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George Orwell

             "Power corrupts, but absolute power corrupts absolutely"; and this is clearly proved in Orwell's short novel. "Animal Farm" is a simple fable with great symbolic value. As Orwell explained himself: "it is the history of a revolution that went wrong". The novel can be seen as the historical analysis of the causes of the failure of communism, or just as a fairy-tale. Either way, it tells a good story that tries to prove that human nature and diversity prevent people from being equal and happy.
             "Animal Farm" tells the tragic story of what happens when the oppressed farm animals rebel, drive out Mr. Jones, the farmer, and attempt to rule the farm themselves, attempting to be just as equal as any man. What the animals seem to have aimed for was a utopian sort of communism, where each would work according to their ability, respecting the needs of one another. The rebellion failed, when the animal society slowly began to crumble. "Animal Farm" ended up being a dictatorship of pigs, who were the smartest, yet laziest of all the animals.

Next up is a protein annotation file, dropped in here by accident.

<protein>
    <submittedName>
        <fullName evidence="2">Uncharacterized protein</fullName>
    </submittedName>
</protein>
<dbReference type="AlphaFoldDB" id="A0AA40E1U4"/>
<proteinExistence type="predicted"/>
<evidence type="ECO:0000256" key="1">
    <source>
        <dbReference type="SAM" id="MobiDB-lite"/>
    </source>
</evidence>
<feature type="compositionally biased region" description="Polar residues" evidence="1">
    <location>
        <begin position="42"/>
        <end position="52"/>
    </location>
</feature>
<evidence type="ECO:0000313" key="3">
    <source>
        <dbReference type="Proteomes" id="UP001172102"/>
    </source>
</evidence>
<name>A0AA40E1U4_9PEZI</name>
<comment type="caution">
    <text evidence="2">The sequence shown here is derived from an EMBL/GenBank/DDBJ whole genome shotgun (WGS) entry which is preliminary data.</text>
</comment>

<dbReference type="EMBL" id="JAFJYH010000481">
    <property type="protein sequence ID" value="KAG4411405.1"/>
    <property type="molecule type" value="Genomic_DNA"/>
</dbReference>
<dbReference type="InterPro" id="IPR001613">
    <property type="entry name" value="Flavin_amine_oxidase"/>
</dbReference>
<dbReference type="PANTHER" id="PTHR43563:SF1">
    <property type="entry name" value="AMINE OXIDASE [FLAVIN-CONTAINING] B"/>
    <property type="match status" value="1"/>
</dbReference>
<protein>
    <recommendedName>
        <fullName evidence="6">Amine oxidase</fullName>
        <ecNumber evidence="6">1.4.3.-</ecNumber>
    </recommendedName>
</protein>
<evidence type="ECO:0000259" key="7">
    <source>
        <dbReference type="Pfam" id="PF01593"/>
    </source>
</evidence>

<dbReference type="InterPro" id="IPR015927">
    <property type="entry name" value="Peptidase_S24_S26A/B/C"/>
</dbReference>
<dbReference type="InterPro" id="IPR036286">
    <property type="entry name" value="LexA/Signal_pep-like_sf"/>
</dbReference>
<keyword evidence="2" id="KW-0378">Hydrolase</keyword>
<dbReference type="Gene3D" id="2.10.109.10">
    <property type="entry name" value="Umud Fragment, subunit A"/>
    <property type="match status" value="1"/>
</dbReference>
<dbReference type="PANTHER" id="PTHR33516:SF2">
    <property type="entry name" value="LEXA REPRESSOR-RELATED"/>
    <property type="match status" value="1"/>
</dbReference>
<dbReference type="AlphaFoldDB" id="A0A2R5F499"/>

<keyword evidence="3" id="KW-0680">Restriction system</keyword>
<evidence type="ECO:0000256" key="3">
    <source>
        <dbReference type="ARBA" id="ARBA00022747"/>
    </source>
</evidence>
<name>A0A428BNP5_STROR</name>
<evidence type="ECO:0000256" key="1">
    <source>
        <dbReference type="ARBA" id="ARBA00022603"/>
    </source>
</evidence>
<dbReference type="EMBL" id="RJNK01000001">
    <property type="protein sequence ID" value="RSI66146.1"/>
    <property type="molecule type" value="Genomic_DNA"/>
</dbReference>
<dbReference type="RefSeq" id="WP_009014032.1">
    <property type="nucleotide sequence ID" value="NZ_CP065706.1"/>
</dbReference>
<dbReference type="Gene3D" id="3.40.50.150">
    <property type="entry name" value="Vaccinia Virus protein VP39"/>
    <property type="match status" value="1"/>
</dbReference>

Orwell's brains lies in his presentation of the fear of totalitarian regimes, and his analysis of communism societies shown through simple story-telling. The novel is skillfully arranged, showing good organization skills. Even in the first chapter, one can sense the reasons why communism won't work. This is figured out by Orwell's description of the animals as they enter the barn and take their seats to listen to the rebellious preaching of Old Major, (the main pig) founder of communism in Animal Farm. Each animal has different features and attitude; the pigs, for example, "settled down in the straw immediately in front of the platform", which is a hint of their future role. Clover, the affectionate horse, on the other hand " made a sort of wall" with her foreleg to protect some ducklings. So, it seems as though the revolution was doomed from the beginning, even though it began in naive hopefulness as expressed by the motto, "no animal must ever tyrannize over his own kind.

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